But besides tech workers, people of all walks of life live — or at least try their best to live — here in this city. Among the newly-minted millionaires in SoMa, we have a growing homeless population. When I choose to walk from the Embarcadero, down Market past Uber and Twitter, to my apartment in the Mission instead of taking transit, I inevitably see the telltale orange cap of a hypodermic needle tossed in a planter by the sidewalk.
Even the Mission, which has been — and still seems to be — a working-class, majority Hispanic neighborhood, the changes accelerated by the tech industry are evident. Lucca Ravioli, a Mission institution which operated for over 100 years out of the corner of 22nd and Valencia — on the way to my Google Bus stop — shut down due to high rents two weeks before I arrived. I’m already willing to pay three times as much here as I am in Ann Arbor for housing, and if all of my CS friends at Michigan move here too, I have no idea what will happen. Will I still be able to get a super burrito at El Farolito Taqueria for less than $10? If all the best tech jobs are here, where should all the employees go? Is the apparent decrease in crime worth the loss of the culture and vibrancy that made the area so desirable in the first place? What about the people who are already living here? How do we reconcile their interests with the continued growth of tech? These are all tough questions, and at this point, I’m really not sure what the answers are.
Recently, the lack of satisfactory answers to these tough questions — compounded with pressing concerns of ethics and fairness — have manifested into an immense backlash against tech, not only in San Francisco, but across the entire country. And despite many venture capitalists’ claims to the contrary, this seems to point to systemic issues within tech itself — issues that have only been brought to light recently as a result of tech’s rapid encroachment into almost every aspect of our lives. After all, this is the first time in history that tech has been able to successfully upend entrenched, real-world industries like transportation and housing — creating a truly instant taxi service and allowing people to explore the world on a budget in the process — but not to forget, also resulting in the recruitment of thousands of people as low-wage “contractors” and a significant increase in the attractiveness of real-estate investment in already expensive areas.
That’s not to say tech needs to leave the city, or is unfixable. I’ve realized that until coming to the city and actually living in it, I never had to come face-to-face with many of the issues I read surrounding the industry. The visceral perspective that the city has imparted — a profound awareness of its staggering inequality, and a recognition the upbringing of privilege I come from and the coruscating place of abundance I am privy to as a young tech worker — has given me a lot to think about.
For exactly that reason, I’m bullish on San Francisco. The types of people who have always naturally gravitated to the city — those who are hell-bent on changing the world and building the future — will, for as long as it exists, be subject to the strict scrutiny of the impossible-to-ignore inequity that plagues the city.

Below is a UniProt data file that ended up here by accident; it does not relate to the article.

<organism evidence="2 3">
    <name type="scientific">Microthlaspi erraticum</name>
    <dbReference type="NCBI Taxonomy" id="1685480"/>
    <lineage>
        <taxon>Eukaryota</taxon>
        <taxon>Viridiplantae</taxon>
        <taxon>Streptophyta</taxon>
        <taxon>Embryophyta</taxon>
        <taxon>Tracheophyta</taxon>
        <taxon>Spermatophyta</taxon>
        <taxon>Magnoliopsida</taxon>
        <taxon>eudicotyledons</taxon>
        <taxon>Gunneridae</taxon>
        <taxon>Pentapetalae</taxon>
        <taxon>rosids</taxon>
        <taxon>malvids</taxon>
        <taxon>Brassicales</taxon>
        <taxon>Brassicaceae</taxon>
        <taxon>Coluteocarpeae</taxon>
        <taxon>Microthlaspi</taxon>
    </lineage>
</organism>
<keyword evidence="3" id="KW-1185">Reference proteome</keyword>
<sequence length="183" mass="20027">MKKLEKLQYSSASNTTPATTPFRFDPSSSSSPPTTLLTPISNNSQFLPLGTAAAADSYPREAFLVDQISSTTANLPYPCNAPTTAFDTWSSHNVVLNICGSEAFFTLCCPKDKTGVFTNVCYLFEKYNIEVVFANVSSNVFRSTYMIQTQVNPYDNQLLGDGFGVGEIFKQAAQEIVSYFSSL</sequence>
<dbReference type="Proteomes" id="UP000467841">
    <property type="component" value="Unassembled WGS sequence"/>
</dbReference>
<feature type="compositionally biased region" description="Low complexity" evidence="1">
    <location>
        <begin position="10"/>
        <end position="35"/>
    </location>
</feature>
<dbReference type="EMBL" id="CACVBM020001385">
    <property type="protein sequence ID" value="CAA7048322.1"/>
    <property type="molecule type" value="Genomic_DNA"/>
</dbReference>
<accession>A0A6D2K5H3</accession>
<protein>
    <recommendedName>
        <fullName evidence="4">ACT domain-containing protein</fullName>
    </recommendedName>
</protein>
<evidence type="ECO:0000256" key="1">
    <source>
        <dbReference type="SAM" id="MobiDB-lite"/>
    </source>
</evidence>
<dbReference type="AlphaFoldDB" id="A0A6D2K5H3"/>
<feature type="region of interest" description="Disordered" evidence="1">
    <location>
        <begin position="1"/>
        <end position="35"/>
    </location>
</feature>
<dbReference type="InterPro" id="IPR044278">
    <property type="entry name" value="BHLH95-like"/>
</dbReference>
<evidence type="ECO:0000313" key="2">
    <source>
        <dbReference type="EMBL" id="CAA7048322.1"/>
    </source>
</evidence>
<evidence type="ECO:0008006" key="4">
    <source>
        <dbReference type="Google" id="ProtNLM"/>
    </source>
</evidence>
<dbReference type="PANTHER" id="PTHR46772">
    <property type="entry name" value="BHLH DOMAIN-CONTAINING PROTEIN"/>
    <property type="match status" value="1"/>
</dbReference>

I plan to launch my own startup one day, and these past 12 weeks have given me so much vital perspective. I will do my best to take it to heart, striving to build a venture that is ethical and sustainable — a venture that succeeds alongside, rather than at the expense of others, and a venture that, step-by-step, will get the requisite “backlash” such that, as the old saying goes, will truly “make the world a better place.”
And for that, I can thank San Francisco.
My lease in San Francisco ended in early August, the day after the scheduled end date of my internship. Afterwards, I took some time off to spend time with my family and friends back in Pennsylvania.
My internship project wasn’t finished, though, and thankfully, my manager allowed me to extend my internship four more weeks to clean up my features and deploy a better product. So after two weeks on the East Coast, I returned to the Bay Area.
A new tenant moved into my Airbnb the day after I left, so I sublet a place down in the peninsula, in Sunnyvale, from another Google employee. My commute time was cut in half from an hour and a half to around 45 minutes (I ran to work one day, in fact), and I saved $500 per month in rent.
I decided to visit the city again the first weekend after moving into my new place. Without a car, it ended up being a two-hour multimodal trek: first, the Valley Transportation Authority 22 bus from my Sunnyvale sublet to the Palo Alto Transit Center, and then a local Caltrain to San Francisco station. As I walked to the nearby Muni Metro stop after disembarking, I realized I’d forgotten how cold it was in the city compared to Sunnyvale, and that I probably should’ve worn more than just a t-shirt.
But the chill was rejuvenating, and I was overwhelmed with gratitude — to be back in the city, gazing at the expanse of the Bay Bridge over the cerulean San Francisco Bay as I passed by the Embarcadero; having brunch at a Hayes Valley corner cafe, talking startups and how to raise a seed round with someone I’d met on Twitter; in the afternoon, enjoying the galleries at the SFMOMA for the first time; and reading sci-fi in the basement of the City Lights Bookstore as the sun disappeared in the west.
I was once again made acutely aware of how blessed I was to have had the opportunity and privilege to live here — without ever lacking food to eat or a roof over my head.
My internship ended on September 13th, and I’ll be making a quick stop on the East Coast these next few weeks. I’ll be back soon, though, hopefully daydreaming about familiar sights with renewed, more conscientious eyes.
I write about college, startups, and Silicon Valley. Add your email to get my latest in your inbox.